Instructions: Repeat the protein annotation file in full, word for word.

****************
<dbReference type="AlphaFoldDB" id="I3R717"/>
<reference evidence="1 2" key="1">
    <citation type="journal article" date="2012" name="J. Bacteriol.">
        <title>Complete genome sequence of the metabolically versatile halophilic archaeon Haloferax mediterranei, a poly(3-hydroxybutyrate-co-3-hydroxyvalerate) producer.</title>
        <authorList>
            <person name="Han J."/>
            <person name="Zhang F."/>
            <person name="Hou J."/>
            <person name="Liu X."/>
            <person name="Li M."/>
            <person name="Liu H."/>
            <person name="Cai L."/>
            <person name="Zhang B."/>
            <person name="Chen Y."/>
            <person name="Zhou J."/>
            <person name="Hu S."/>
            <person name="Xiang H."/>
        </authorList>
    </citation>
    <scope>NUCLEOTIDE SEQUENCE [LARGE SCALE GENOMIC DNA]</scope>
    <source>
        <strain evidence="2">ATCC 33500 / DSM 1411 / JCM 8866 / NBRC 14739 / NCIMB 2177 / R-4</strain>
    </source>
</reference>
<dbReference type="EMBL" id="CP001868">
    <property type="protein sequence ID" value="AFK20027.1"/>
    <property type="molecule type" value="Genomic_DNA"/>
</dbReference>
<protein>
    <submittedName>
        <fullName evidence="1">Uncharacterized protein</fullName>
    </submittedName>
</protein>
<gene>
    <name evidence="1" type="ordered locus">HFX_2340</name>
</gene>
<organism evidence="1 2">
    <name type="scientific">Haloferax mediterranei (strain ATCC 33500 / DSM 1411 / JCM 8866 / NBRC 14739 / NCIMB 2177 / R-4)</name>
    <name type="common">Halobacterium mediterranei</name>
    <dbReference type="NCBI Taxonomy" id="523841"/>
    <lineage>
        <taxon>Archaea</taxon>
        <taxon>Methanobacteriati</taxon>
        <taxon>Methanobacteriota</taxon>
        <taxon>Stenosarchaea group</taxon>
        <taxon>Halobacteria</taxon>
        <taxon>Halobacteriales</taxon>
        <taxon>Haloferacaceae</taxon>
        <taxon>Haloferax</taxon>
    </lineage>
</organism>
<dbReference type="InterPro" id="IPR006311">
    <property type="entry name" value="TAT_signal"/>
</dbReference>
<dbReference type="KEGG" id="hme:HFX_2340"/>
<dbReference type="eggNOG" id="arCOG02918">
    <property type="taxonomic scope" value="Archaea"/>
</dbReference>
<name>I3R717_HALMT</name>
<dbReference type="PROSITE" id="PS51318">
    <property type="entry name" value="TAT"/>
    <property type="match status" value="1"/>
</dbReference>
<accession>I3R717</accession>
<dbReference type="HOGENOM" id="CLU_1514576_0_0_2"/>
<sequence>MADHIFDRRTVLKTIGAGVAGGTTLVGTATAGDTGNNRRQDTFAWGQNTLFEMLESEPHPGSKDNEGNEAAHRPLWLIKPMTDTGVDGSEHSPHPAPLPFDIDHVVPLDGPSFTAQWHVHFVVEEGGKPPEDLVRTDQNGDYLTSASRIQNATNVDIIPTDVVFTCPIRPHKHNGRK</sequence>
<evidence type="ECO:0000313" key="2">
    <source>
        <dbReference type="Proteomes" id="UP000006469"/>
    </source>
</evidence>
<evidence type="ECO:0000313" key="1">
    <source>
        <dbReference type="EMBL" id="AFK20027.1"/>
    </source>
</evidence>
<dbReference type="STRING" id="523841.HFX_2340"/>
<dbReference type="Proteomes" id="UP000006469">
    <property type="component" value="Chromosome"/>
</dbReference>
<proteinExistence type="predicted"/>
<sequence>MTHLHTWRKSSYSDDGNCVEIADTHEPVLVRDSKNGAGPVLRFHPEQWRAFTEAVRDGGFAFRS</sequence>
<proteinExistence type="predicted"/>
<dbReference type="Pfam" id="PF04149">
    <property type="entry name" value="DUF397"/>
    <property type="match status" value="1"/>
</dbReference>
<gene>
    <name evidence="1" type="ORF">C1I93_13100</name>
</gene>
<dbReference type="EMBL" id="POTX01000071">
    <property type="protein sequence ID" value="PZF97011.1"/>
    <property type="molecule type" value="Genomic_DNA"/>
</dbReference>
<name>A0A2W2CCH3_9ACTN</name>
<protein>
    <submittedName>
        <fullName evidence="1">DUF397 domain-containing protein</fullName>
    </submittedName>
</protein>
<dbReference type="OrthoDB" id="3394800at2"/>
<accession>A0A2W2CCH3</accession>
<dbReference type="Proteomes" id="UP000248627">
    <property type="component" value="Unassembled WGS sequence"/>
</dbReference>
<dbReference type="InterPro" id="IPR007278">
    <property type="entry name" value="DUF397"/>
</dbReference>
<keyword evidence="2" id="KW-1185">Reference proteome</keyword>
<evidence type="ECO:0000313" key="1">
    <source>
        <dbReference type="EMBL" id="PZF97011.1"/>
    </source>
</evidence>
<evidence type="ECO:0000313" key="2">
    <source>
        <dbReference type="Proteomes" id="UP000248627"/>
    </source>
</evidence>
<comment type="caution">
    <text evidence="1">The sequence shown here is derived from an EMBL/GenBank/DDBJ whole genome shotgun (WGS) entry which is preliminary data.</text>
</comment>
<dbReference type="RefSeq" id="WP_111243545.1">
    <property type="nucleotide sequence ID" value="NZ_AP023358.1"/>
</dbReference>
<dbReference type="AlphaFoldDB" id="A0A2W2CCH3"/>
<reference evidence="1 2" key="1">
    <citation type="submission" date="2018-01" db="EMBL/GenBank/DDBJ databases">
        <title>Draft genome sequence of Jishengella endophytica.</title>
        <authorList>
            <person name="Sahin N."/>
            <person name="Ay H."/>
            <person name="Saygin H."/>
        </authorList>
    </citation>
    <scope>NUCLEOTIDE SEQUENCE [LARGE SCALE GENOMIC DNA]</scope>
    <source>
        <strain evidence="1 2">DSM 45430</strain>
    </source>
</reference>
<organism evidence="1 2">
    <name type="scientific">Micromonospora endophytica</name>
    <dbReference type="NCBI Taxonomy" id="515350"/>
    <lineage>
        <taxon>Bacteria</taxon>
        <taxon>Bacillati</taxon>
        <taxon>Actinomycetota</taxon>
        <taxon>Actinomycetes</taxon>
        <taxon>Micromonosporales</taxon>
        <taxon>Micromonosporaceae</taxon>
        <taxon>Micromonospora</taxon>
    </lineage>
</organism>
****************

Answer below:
<dbReference type="AlphaFoldDB" id="I3R717"/>
<reference evidence="1 2" key="1">
    <citation type="journal article" date="2012" name="J. Bacteriol.">
        <title>Complete genome sequence of the metabolically versatile halophilic archaeon Haloferax mediterranei, a poly(3-hydroxybutyrate-co-3-hydroxyvalerate) producer.</title>
        <authorList>
            <person name="Han J."/>
            <person name="Zhang F."/>
            <person name="Hou J."/>
            <person name="Liu X."/>
            <person name="Li M."/>
            <person name="Liu H."/>
            <person name="Cai L."/>
            <person name="Zhang B."/>
            <person name="Chen Y."/>
            <person name="Zhou J."/>
            <person name="Hu S."/>
            <person name="Xiang H."/>
        </authorList>
    </citation>
    <scope>NUCLEOTIDE SEQUENCE [LARGE SCALE GENOMIC DNA]</scope>
    <source>
        <strain evidence="2">ATCC 33500 / DSM 1411 / JCM 8866 / NBRC 14739 / NCIMB 2177 / R-4</strain>
    </source>
</reference>
<dbReference type="EMBL" id="CP001868">
    <property type="protein sequence ID" value="AFK20027.1"/>
    <property type="molecule type" value="Genomic_DNA"/>
</dbReference>
<protein>
    <submittedName>
        <fullName evidence="1">Uncharacterized protein</fullName>
    </submittedName>
</protein>
<gene>
    <name evidence="1" type="ordered locus">HFX_2340</name>
</gene>
<organism evidence="1 2">
    <name type="scientific">Haloferax mediterranei (strain ATCC 33500 / DSM 1411 / JCM 8866 / NBRC 14739 / NCIMB 2177 / R-4)</name>
    <name type="common">Halobacterium mediterranei</name>
    <dbReference type="NCBI Taxonomy" id="523841"/>
    <lineage>
        <taxon>Archaea</taxon>
        <taxon>Methanobacteriati</taxon>
        <taxon>Methanobacteriota</taxon>
        <taxon>Stenosarchaea group</taxon>
        <taxon>Halobacteria</taxon>
        <taxon>Halobacteriales</taxon>
        <taxon>Haloferacaceae</taxon>
        <taxon>Haloferax</taxon>
    </lineage>
</organism>
<dbReference type="InterPro" id="IPR006311">
    <property type="entry name" value="TAT_signal"/>
</dbReference>
<dbReference type="KEGG" id="hme:HFX_2340"/>
<dbReference type="eggNOG" id="arCOG02918">
    <property type="taxonomic scope" value="Archaea"/>
</dbReference>
<name>I3R717_HALMT</name>
<dbReference type="PROSITE" id="PS51318">
    <property type="entry name" value="TAT"/>
    <property type="match status" value="1"/>
</dbReference>
<accession>I3R717</accession>
<dbReference type="HOGENOM" id="CLU_1514576_0_0_2"/>
<sequence>MADHIFDRRTVLKTIGAGVAGGTTLVGTATAGDTGNNRRQDTFAWGQNTLFEMLESEPHPGSKDNEGNEAAHRPLWLIKPMTDTGVDGSEHSPHPAPLPFDIDHVVPLDGPSFTAQWHVHFVVEEGGKPPEDLVRTDQNGDYLTSASRIQNATNVDIIPTDVVFTCPIRPHKHNGRK</sequence>
<evidence type="ECO:0000313" key="2">
    <source>
        <dbReference type="Proteomes" id="UP000006469"/>
    </source>
</evidence>
<evidence type="ECO:0000313" key="1">
    <source>
        <dbReference type="EMBL" id="AFK20027.1"/>
    </source>
</evidence>
<dbReference type="STRING" id="523841.HFX_2340"/>
<dbReference type="Proteomes" id="UP000006469">
    <property type="component" value="Chromosome"/>
</dbReference>
<proteinExistence type="predicted"/>
<sequence>MTHLHTWRKSSYSDDGNCVEIADTHEPVLVRDSKNGAGPVLRFHPEQWRAFTEAVRDGGFAFRS</sequence>
<proteinExistence type="predicted"/>
<dbReference type="Pfam" id="PF04149">
    <property type="entry name" value="DUF397"/>
    <property type="match status" value="1"/>
</dbReference>
<gene>
    <name evidence="1" type="ORF">C1I93_13100</name>
</gene>
<dbReference type="EMBL" id="POTX01000071">
    <property type="protein sequence ID" value="PZF97011.1"/>
    <property type="molecule type" value="Genomic_DNA"/>
</dbReference>
<name>A0A2W2CCH3_9ACTN</name>
<protein>
    <submittedName>
        <fullName evidence="1">DUF397 domain-containing protein</fullName>
    </submittedName>
</protein>
<dbReference type="OrthoDB" id="3394800at2"/>
<accession>A0A2W2CCH3</accession>
<dbReference type="Proteomes" id="UP000248627">
    <property type="component" value="Unassembled WGS sequence"/>
</dbReference>
<dbReference type="InterPro" id="IPR007278">
    <property type="entry name" value="DUF397"/>
</dbReference>
<keyword evidence="2" id="KW-1185">Reference proteome</keyword>
<evidence type="ECO:0000313" key="1">
    <source>
        <dbReference type="EMBL" id="PZF97011.1"/>
    </source>
</evidence>
<evidence type="ECO:0000313" key="2">
    <source>
        <dbReference type="Proteomes" id="UP000248627"/>
    </source>
</evidence>
<comment type="caution">
    <text evidence="1">The sequence shown here is derived from an EMBL/GenBank/DDBJ whole genome shotgun (WGS) entry which is preliminary data.</text>
</comment>
<dbReference type="RefSeq" id="WP_111243545.1">
    <property type="nucleotide sequence ID" value="NZ_AP023358.1"/>
</dbReference>
<dbReference type="AlphaFoldDB" id="A0A2W2CCH3"/>
<reference evidence="1 2" key="1">
    <citation type="submission" date="2018-01" db="EMBL/GenBank/DDBJ databases">
        <title>Draft genome sequence of Jishengella endophytica.</title>
        <authorList>
            <person name="Sahin N."/>
            <person name="Ay H."/>
            <person name="Saygin H."/>
        </authorList>
    </citation>
    <scope>NUCLEOTIDE SEQUENCE [LARGE SCALE GENOMIC DNA]</scope>
    <source>
        <strain evidence="1 2">DSM 45430</strain>
    </source>
</reference>
<organism evidence="1 2">
    <name type="scientific">Micromonospora endophytica</name>
    <dbReference type="NCBI Taxonomy" id="515350"/>
    <lineage>
        <taxon>Bacteria</taxon>
        <taxon>Bacillati</taxon>
        <taxon>Actinomycetota</taxon>
        <taxon>Actinomycetes</taxon>
        <taxon>Micromonosporales</taxon>
        <taxon>Micromonosporaceae</taxon>
        <taxon>Micromonospora</taxon>
    </lineage>
</organism>